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The New Reality No.101: Christian McCaffrey Historical View and Outlook

Navigating the ever-changing landscape of dynasty fantasy football

This week's New Reality examines Christian McCaffrey and an update to the touchdown regression candidates for the rest of the season:

Christian McCaffrey

Each week of watching the Panthers, I examine McCaffrey closely. It is early in his NFL career, but I expected a more dynamic player in space when it comes to eluding defenders and gaining additional yards beyond the typical endpoint of a reception. McCaffrey has been minimally effective as a runner, making most of his value dependent on the passing game. My film notes align with McCaffrey's grade by as the fourth-lowest graded back with at least 14 carries in the NFL.

McCaffrey's divergent production as a rusher and receiver is not new to the NFL running back position, so I looked for some historically similar seasons and players. McCaffrey is averaging 2.9 yards-per-rush, so I filtered minimally productive runners with strong receiving numbers. Theo Riddick and Danny Woodhead were two recent examples to come up with 80+ receptions in a season, less than 125 carries, and less than 3.5 yards-per-rush - all thresholds for Christian McCaffrey this season. I have liked both Riddick's and Woodhead's tape more than McCaffrey in the 'dynamic space player' mold to-date. Another player to consider is Jacquizz Rodgers.

My biggest concern with McCaffrey during (and after) the NFL Draft process was his profile for a potential Round 1 running back. Looking at sub-210-pound backs, the successful first rounders have been strong athletes for their size, especially in terms of straight-line speed. In fact, the only two first-round backs in this subset to surpass 100 career VBD are Chris Johnson and Reggie Bush, both who run circles around McCaffrey as a measured athlete. Of all the sub-210-pound first-round backs, the only prospect with a lower Athleticism Score in my model than McCaffrey is Trung Candidate. Most of the list had a fantasy starter season, but turning into an NFL starter or long-standing fantasy impact eluded all but Johnson and Bush.

Giovani Bernard is a name I keep coming back to for McCaffrey. I liked Bernard's rookie season tape more than McCaffrey's and Bernard saw roughly 50% more volume as a runner as a rookie than McCaffrey. Jeremy Hill was drafted in Bernard's second season and this year saw Joe Mixon added to the depth chart, both of traditional lead running back build. In short, Bernard was never viewed as a true lead back by Cincinnati.

Since the merger, Larry Centers has the most longevity as the 'more receiver than runner' backfield option, logging 10 straight seasons of 50+ receptions while having minimal impact as a rusher in the running back-fullback hybrid role. 

All of this research started to gauge if my thoughts on McCaffrey were fair. Should I give him more time to show as an elusive playmaker and better runner? Expecting this slanted production to last beyond another season is historically rare. Given McCaffrey's prospect profile matching the sentiment, he is one of the bigger sell recommendations by this offseason at the latest. Some examples of strong exit points for McCaffrey in the dynasty marketplace include:

Positive Touchdown Regression Watchlist


Joe Flacco's touchdown rate of 4.3% (touchdown rate per completion) is the lowest of any season in his career. A healthy Jeremy Maclin will aid a more productive second half of the season.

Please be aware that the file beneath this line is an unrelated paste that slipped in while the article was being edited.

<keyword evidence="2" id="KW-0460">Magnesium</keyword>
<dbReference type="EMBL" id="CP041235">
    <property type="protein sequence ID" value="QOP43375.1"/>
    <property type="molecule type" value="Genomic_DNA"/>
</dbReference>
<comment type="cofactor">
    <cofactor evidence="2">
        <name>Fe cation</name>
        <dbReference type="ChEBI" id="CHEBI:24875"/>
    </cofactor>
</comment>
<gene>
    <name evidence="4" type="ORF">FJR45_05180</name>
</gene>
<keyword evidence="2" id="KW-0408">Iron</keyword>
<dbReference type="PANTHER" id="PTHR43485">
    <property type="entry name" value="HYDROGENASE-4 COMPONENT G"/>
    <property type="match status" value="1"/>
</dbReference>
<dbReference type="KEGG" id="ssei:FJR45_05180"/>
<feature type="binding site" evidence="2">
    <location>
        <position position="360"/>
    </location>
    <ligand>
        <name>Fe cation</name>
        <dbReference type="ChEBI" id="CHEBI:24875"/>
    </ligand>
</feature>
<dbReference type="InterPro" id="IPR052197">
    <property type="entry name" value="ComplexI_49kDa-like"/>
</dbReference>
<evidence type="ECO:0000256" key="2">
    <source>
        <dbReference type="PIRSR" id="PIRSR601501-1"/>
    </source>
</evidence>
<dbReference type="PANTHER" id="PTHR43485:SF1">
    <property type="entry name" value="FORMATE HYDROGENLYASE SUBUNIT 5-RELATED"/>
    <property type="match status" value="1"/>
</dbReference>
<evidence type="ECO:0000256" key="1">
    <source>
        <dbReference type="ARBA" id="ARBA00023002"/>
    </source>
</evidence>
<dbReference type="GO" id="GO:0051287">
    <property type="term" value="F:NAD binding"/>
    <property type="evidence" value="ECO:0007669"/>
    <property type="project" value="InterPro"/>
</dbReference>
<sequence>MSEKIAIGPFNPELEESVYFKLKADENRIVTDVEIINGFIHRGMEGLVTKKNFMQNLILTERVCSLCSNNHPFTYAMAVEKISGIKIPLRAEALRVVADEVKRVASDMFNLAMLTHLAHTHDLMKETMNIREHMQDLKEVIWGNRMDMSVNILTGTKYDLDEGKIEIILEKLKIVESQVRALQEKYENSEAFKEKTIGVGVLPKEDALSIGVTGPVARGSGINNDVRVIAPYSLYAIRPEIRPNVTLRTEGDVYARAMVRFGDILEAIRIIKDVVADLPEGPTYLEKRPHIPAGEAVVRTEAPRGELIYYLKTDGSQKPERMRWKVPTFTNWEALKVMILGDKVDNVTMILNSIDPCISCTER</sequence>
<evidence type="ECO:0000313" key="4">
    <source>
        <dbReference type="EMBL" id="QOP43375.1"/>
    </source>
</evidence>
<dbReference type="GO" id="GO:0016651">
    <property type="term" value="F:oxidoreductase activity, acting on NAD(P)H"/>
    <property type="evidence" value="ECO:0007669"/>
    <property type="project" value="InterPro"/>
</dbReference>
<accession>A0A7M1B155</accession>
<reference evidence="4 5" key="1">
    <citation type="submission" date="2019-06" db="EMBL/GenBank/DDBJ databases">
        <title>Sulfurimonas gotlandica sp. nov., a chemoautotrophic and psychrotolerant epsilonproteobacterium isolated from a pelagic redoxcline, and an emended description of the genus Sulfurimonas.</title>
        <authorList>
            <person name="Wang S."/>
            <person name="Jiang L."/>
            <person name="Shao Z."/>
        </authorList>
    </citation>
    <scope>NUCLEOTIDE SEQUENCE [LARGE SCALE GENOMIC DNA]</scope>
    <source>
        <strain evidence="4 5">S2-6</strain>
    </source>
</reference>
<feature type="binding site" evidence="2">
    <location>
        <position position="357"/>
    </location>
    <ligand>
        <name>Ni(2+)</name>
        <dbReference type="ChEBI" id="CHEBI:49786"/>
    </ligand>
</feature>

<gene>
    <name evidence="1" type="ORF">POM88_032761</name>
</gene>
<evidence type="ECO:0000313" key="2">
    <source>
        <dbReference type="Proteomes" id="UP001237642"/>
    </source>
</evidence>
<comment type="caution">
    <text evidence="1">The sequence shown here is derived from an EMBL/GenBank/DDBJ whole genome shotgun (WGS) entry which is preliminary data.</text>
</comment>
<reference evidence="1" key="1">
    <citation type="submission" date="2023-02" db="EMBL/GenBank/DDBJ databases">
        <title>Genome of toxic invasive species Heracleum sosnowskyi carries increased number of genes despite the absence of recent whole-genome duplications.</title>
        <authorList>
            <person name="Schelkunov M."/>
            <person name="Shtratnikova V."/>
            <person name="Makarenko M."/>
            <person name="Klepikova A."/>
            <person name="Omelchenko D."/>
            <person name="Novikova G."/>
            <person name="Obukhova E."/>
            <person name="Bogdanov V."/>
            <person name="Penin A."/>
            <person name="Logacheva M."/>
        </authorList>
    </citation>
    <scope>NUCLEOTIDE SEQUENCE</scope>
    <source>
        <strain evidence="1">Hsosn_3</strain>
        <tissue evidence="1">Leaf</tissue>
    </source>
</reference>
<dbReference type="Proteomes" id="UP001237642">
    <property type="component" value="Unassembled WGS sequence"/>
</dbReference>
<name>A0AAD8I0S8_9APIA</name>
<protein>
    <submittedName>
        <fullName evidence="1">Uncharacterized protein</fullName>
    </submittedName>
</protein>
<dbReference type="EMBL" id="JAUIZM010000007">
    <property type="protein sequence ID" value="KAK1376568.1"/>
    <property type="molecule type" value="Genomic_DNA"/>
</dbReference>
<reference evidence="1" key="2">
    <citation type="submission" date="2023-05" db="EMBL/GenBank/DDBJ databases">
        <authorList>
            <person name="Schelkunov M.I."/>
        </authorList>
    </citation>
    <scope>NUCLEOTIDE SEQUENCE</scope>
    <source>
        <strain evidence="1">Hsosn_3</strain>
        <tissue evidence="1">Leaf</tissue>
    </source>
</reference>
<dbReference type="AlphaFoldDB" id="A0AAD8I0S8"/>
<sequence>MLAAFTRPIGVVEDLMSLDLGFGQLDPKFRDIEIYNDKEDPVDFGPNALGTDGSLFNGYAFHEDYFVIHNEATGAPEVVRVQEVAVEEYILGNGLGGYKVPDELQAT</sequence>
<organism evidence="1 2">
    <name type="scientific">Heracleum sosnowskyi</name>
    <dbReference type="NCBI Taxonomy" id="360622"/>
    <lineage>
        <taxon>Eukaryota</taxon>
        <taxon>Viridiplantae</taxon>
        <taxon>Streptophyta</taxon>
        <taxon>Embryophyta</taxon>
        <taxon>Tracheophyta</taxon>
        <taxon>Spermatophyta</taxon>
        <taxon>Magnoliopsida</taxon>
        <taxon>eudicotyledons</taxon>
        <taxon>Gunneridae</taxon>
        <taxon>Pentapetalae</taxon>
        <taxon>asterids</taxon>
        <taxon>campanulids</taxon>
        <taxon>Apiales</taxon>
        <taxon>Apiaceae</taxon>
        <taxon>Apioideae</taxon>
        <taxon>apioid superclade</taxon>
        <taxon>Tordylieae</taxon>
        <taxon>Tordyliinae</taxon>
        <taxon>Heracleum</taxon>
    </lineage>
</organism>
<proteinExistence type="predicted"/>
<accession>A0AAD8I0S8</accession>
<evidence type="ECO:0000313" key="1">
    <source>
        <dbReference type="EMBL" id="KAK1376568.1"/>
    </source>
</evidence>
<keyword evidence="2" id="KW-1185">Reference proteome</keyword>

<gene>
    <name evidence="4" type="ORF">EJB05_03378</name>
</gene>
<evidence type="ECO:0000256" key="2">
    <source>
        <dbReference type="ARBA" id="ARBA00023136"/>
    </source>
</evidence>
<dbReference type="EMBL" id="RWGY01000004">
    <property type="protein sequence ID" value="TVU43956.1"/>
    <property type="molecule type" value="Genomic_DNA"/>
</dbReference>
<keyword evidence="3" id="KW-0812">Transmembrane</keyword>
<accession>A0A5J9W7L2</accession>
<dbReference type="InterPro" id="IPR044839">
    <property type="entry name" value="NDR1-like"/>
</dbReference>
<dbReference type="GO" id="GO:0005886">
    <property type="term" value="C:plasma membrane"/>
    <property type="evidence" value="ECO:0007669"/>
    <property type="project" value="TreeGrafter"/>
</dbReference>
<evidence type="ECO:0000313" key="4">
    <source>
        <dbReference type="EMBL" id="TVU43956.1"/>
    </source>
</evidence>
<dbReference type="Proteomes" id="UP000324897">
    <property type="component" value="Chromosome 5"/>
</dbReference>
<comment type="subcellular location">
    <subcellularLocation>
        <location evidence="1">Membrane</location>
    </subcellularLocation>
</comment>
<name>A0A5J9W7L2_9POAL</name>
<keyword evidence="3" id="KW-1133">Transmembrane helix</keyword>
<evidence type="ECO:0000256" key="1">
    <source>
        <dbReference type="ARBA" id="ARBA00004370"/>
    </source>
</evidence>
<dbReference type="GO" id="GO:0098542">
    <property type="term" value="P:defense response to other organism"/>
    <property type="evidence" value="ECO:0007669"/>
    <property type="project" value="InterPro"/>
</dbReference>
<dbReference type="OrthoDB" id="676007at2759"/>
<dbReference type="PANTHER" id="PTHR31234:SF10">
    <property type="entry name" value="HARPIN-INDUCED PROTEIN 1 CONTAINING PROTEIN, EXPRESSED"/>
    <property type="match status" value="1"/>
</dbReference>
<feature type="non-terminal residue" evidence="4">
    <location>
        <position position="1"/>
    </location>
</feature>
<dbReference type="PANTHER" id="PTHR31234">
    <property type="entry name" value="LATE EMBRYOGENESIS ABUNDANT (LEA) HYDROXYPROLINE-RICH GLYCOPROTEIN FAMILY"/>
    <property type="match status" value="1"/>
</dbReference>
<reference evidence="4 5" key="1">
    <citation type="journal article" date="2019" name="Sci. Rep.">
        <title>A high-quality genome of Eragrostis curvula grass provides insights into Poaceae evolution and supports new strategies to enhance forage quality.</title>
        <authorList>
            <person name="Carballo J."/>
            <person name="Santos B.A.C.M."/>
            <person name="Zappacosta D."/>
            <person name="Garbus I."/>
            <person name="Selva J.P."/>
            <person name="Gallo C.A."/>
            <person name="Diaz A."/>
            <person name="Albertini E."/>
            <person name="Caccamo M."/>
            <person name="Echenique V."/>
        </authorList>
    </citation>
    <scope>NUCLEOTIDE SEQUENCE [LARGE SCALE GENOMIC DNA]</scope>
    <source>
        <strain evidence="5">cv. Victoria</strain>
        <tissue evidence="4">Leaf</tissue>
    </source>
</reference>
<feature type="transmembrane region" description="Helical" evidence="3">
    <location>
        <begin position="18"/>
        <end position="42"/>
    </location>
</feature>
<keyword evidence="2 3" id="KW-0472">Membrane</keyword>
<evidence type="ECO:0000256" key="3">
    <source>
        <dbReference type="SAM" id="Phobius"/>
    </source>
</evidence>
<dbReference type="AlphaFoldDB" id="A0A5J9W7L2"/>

After seasons of 8% and 9% respectively, Marcus Mariota sits at 4.7% through nine weeks. He is one of the best bets for a touchdown regression (along with Eric Decker and Delanie Walker) in the NFL to close the season.

Running Backs

Isaiah Crowell: After seasons ranging from 2.2% to 5.4% over the last three years, Crowell sits at a 1% touchdown rate in 2017. The Browns struggle to get goal line cracks and, despite Crowell running well, the production has been tempered, especially near the end zone.

C.J. Anderson: After three straight seasons above a 3% touchdown rate, Anderson has crashed down to earth in a three-back committee and a 0.9% touchdown rate.

Jonathan Stewart is halfway through a season with the lowest touchdown rate of his career at 0.8%. 2010 marked his previous low-water mark at 1.1% and, despite Cam Newton being a touchdown collector at the goal line, Stewart still had 15 combined touchdowns between 2015 and 2016.

Jay Ajayi: The team change from Miami to Philadelphia already helped Ajayi get off the touchdown start line this season with a Week 9 score, but his 0.7% touchdown rate overall is still firmly on the regression list for the rest of the season. In 2016, Ajayi at a 3.1% rate with eight scores as a point of comparison.

Wide Receivers

Julio Jones has a career touchdown rate close to 8%, while his 2017 season sits at 2.3%.

Michael Thomas is one of the bigger regression candidates with a 4% rate this season and 9% for his career. His weekly volume of targets is high as the No.1 option for Drew Brees, yet touchdowns have eluded him thus far.

Demaryius Thomas is 7% below his career average with a 2.3% touchdown rate in 2017.

Randall Cobb: With a 9% career mark, Cobb sits at 3% in 2017.

Tyler Lockett has yet to find the end zone after a 7% career rate.

Eric Decker has been a touchdown maven over his career with a 13% career rate. At 3.8% in 2017, Decker is a prime regression candidate.

Jamison Crowder, while not a prolific touchdown scorer in his career (6.5%), has yet to score in 2017 as arguably the most dependable Washington pass-catcher outside of Chris Thompson for Kirk Cousins.

Tight Ends

Ed Dickson is the fill-in starter for Carolina and has yet to find the end zone in 2017. His career rate of 7.3% is close to average for the position.

Delanie Walker has yet to score this season after a 7.4% career rate.